I ignored your post because your post was irrelevant. It does not matter at all that employers are nominally paying for a tax. Even if these taxes didn't result in lower wages (they do), they'd still passed on to the consumer, and guess what - all employees are consumers. To say that employers pay these taxes is wrong no matter how you slice it. And it is not true that in all states that employees have no nominal unemployment insurance tax obligation.
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#36 Posted by -Sun_Tzu- (17384 posts) -

[QUOTE="homegirl2180"][QUOTE="-Sun_Tzu-"]

Because of price elasticity.

WhiteKnight77

I think you should be more clear than that. I assume you're referring to the fact that, since the employer has to pay into the unemployment fund, they pay the employer less because of it.

Employers cannot do that. While they can pass the cost on to consumers, they cannot pass it on to employees. As a consumer, you may not even use or buy services from your employer so even then, you might not even contribute to unemployement insurance, I know I do not use the services of my employer (engineering firm as an NDT tech).

So only your employer is paying these taxes?
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#37 Posted by whipassmt (15375 posts) -

[QUOTE="whipassmt"]

[QUOTE="General_X"]The top 5% of the wealthiest people also own the vast vast majority of the total wealth. I currently pay about 27% income tax, and with my income that's the difference between me being able to afford a more comfortable living arrangement, a more reliable car, it prevents me from traveling more, taking more vacations, etc. The wealthiest people pay roughly half that percentage at about 14%, and even if they were paying 27% like I do it would have an absolutely negligible difference on the comfort of their lifestyle. So I ask, why do I, a person who makes a fraction of a percent of what the wealthiest people make, have to pay a higher percentage in taxes when it does affect me more than them?General_X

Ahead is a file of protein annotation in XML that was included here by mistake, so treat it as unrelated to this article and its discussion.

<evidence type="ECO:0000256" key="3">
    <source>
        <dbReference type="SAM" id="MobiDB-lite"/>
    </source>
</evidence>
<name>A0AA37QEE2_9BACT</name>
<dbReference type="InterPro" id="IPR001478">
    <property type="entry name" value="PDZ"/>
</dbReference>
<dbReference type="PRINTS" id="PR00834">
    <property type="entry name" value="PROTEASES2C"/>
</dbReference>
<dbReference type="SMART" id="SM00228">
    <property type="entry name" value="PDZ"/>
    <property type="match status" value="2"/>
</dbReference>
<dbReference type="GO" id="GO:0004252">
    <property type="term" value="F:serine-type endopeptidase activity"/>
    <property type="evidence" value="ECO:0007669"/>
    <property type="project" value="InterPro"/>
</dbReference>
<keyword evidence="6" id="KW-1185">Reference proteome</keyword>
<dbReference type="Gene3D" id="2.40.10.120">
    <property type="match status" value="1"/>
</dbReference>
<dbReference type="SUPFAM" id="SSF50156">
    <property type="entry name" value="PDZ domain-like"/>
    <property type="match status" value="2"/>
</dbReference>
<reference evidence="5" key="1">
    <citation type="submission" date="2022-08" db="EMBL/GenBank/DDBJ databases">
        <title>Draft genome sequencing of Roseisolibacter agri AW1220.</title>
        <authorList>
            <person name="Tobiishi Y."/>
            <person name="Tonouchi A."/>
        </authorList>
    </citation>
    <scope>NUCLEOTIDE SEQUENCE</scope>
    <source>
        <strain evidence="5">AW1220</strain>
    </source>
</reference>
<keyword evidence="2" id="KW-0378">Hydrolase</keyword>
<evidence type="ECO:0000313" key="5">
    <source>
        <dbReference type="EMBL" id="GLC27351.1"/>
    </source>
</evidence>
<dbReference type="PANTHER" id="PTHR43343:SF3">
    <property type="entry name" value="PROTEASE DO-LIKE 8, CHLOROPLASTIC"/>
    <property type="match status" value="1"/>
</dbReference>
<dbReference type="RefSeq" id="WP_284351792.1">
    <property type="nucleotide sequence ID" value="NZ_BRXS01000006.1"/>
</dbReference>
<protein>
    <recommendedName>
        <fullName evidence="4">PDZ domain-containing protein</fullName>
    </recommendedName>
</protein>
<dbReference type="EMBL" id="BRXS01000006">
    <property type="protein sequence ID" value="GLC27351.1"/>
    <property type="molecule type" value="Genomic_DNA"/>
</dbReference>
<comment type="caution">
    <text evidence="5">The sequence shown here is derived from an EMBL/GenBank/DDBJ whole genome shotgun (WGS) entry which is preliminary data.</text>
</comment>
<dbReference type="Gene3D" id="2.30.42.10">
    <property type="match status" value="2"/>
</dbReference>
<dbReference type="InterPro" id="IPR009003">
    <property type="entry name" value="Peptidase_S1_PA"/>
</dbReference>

Is that 27% of your income, just in federal taxes, or does that include state taxes as well? 27% is asking a lot, makes government seem a bit greedy, especially when most churches only ask for 10%.

That's just Federal as of now, but I expect I'll probably get a decent amount back on my Tax Return since I was conservative with my W2, also I am a single person household so I don't qualify for a lot of the breaks that couples and families do (and I'm okay with that).

Okay so you basically have a lot taken out of your pay checks so that you don't end up owing money (and probably get money refunded to you) come April or May.

I don't really know what deductions people can take (as far as families getting breaks that makes sense, allow people with kids to pay less in taxes so they can devote more money to caring for their kids).

What I think the gov't should do (maybe they already do, I don't know) is allow people who make below a certain income, deduct certain car repairs from their taxes. This would help people in the economy since it helps them be able to get to work (which is the main reason the Archdiocese of Hartford started a fund a few years ago, right about the time the recession hit, I think, to help low-income people pay for car repairs), and would also help people pay for repairs that are safety related (e.g. get good brakes and tires).

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#38 Posted by WhiteKnight77 (12605 posts) -

[QUOTE="WhiteKnight77"]

[QUOTE="homegirl2180"]I think you should be more clear than that. I assume you're referring to the fact that, since the employer has to pay into the unemployment fund, they pay the employer less because of it.-Sun_Tzu-

Employers cannot do that. While they can pass the cost on to consumers, they cannot pass it on to employees. As a consumer, you may not even use or buy services from your employer so even then, you might not even contribute to unemployement insurance, I know I do not use the services of my employer (engineering firm as an NDT tech).

So only your employer is paying these taxes?

For me, probably. I do not go out and buy GE industrial gas turbines or buy power from anyone that uses them to generate power (I know Florida Light and Power does, but I don't live in Florida) even though I have inspected parts for them. International Paper is one of our biggest clients, but I grab paper from work for use on the job. They do not make toilet paper. I have no need for fire investigation services nor polymer testing (we do a lot of different types of engineering and testing work). Just saying.

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#39 Posted by -Sun_Tzu- (17384 posts) -

[QUOTE="-Sun_Tzu-"][QUOTE="WhiteKnight77"]